However, the weirdness went deeper: he became a close friend of Moors Murderer, Myra Hindley and spent decades campaigning for her release. Alongside work as the biographer of Irish statesman Éamon de Valera, Longford’s other great passion was latent homophobia and prudery, which inspired him to go on a long visit round a series of strip clubs accompanied by, inter alia, Gyles Brandreth and Cliff Richard.
George Brown, who became ‘George Brown, Baron George Brown’, was the man for whom the phrase ‘tired and emotional’ was first used. A Times leader in 1967 said ‘one would not invite him to cucumber sandwiches with one’s maiden aunt’: his main hobbies were drinking and picking fights. Examples of the latter included with Clement Attlee when he tried to replace him with Ernest Bevin; with Ernest Bevin, when he didn’t tell him about his plan to replace Attlee; a shouting match with Nikita Khrushchev after a drunken dinner; a physical fight in a TV studio with actor Eli Wallach when he was supposed to be paying tribute to the just assassinated John F. Kennedy; the wife of the British ambassador to Paris, who he insulted at a drunken dinner; and Barbara Castle after he tried to unbutton her blouse in the division lobby.
The infamous story about him attempting to drunkenly dance with the Cardinal Archbishop of Lima during the playing of the Peruvian national anthem is thought to be apocryphal, but what is attested to is the incident at the UN when, as foreign secretary, he tried to eat a bunch of artificial grapes. His erratic behaviour and drinking continued long after his cabinet career was over. Towards the end of it, after falling over outside the House of Lords having given an hour-long drunken ramble about a television programme he’d watched, he remarked, ‘I knew that would happen.’
THE INCREDIBLE SULK!
A member of the public described an encounter with Heath thus: ‘An unmistakable vowel sound made me look up and there, less than three feet across the sauna, was no less a naked figure than the Rt Hon. Edward Heath, Prime Minister. Later I swam over to where he was standing in the shallow end and asked him why they didn’t have a pool in No 10. “That would be far too modern for them,” he said, with a mix of sadness and anger.’ It was for behaviour such as this that he was nicknamed ‘The Incredible Sulk’.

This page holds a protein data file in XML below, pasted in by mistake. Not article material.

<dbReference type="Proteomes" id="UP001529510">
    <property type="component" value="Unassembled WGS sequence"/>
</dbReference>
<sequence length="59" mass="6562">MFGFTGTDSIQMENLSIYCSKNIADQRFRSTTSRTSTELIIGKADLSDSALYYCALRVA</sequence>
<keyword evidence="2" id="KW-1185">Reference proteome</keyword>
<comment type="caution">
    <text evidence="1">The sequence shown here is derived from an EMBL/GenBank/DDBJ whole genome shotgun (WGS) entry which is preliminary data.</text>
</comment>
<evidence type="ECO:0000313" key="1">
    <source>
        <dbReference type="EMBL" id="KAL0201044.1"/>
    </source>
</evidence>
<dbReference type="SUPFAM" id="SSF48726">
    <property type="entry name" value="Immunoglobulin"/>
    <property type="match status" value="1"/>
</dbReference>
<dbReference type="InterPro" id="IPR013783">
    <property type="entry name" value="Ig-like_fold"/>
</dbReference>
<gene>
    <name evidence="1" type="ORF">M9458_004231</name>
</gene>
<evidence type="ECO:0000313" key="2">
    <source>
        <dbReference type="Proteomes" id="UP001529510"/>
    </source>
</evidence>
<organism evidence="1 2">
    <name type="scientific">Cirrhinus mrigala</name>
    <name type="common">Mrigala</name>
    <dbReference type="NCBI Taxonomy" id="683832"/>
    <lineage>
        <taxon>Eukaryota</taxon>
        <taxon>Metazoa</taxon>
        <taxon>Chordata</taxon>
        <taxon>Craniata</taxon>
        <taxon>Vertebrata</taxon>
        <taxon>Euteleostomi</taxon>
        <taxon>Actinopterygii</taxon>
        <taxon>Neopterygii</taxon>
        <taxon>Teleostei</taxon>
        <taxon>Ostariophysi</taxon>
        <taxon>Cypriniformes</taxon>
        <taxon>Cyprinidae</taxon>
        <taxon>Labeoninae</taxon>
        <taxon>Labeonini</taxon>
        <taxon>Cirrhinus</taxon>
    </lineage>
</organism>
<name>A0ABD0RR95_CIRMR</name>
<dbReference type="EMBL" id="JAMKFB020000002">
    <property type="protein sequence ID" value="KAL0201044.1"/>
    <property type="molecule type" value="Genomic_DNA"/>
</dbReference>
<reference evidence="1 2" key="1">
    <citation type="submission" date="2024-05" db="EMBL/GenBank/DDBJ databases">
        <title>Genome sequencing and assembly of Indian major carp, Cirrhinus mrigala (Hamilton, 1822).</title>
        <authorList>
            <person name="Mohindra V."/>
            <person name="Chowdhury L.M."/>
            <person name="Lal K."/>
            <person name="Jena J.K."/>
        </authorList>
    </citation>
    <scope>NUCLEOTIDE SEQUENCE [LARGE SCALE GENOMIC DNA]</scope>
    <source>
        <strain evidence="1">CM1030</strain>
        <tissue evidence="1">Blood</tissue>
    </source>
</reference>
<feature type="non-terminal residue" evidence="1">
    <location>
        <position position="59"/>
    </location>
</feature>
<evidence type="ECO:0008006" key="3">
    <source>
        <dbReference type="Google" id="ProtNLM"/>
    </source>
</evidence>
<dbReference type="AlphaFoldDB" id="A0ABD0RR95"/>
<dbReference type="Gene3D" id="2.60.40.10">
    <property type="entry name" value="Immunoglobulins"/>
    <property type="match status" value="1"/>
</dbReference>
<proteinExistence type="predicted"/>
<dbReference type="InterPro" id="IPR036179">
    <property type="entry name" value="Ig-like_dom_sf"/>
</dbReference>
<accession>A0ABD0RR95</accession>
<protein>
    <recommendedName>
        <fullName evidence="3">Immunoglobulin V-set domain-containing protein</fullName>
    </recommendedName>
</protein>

Heath’s weird, detached behaviour was renowned. At one dinner party, his hostess noticed that it was still at the soup stage and Heath had already fallen silent. She wrote a note, delivered by the butler, which said, ‘Talk to the women next to you.’ Heath wrote back, ‘I have.’ During one of the 1974 election hustings, the campaign bus braked suddenly and a female aide was thrown right to the front, where Heath was sitting. She protested that the bus should continue its journey, but she was clearly hurt, and Heath would have none of it. ‘No, no,’ he said. ‘We must get some brandy.’ The bus stopped at the nearest pub and a glass of brandy was brought on board. Heath drank all of it, and then the bus drove on.
This blowjob-crazed politico is one of the greatest nutters to ever set foot inside Westminster. Variously obsessed with Anglo-Catholicism and being declared the direct successor to Aleister Crowley – the founder of modern Satanism – Driberg only ever made the shadow cabinet, though quite how he made it that far was a mystery, given that his greatest obsession was cruising for sex. Eventually, left-wing politics, high Anglicanism and sucking off soldiers took over from Satanism but he did pick up one lifelong habit from Crowley: he always drank milk in Indian restaurants because ‘the Beast advised it’.
He was caught hundreds of times administering blowjobs to all sorts, from taxi drivers to poets to a Norwegian sailor in an Anderson shelter during the heaviest night of the Blitz. He tended to say that he engaged in near daily oral sex on doctor’s orders (‘The potassium ingredient is frightfully good for one’). Churchill said that he was ‘the sort of person who gives sodomy a bad name’.
It’s thought that Driberg’s erratic behaviour resulted in him being forced into spying for the Czechslovaks after ‘an incident at a urinal’. He was pals with the Krays, who it’s thought helped arrange parties that involved men from the East End defecating on glass coffee tables. Driberg’s lust for gossip almost equalled his love of sucking people off and so he filled his diary with massive boozy lunches to try and harvest new victims: but it all caught up with him when he suffered a massive heart attack in the back of a taxi from Paddington.
freaks united (est. 1215)
Palace of Westminster,
London SW1A 0AA. (c. 650)
King Charles III (2022–current)
William Gladstone (1832–current)
GK John Stonehouse
LB Lord Longford (vc)
LCB Ted Heath
RCB Matt Hancock
RB William Hague
LW George Brown
LCM Jacqui Smith
RCM Norman St John-Stevas ©
RW Enoch Powell
CF Anthony Eden
ST Michael Heseltine
TIME FOR KICK OFF
Small, tall, nippy and wily, this side is an unstoppable force of freakery. But just imagine the talent waiting to emerge from the backbenches…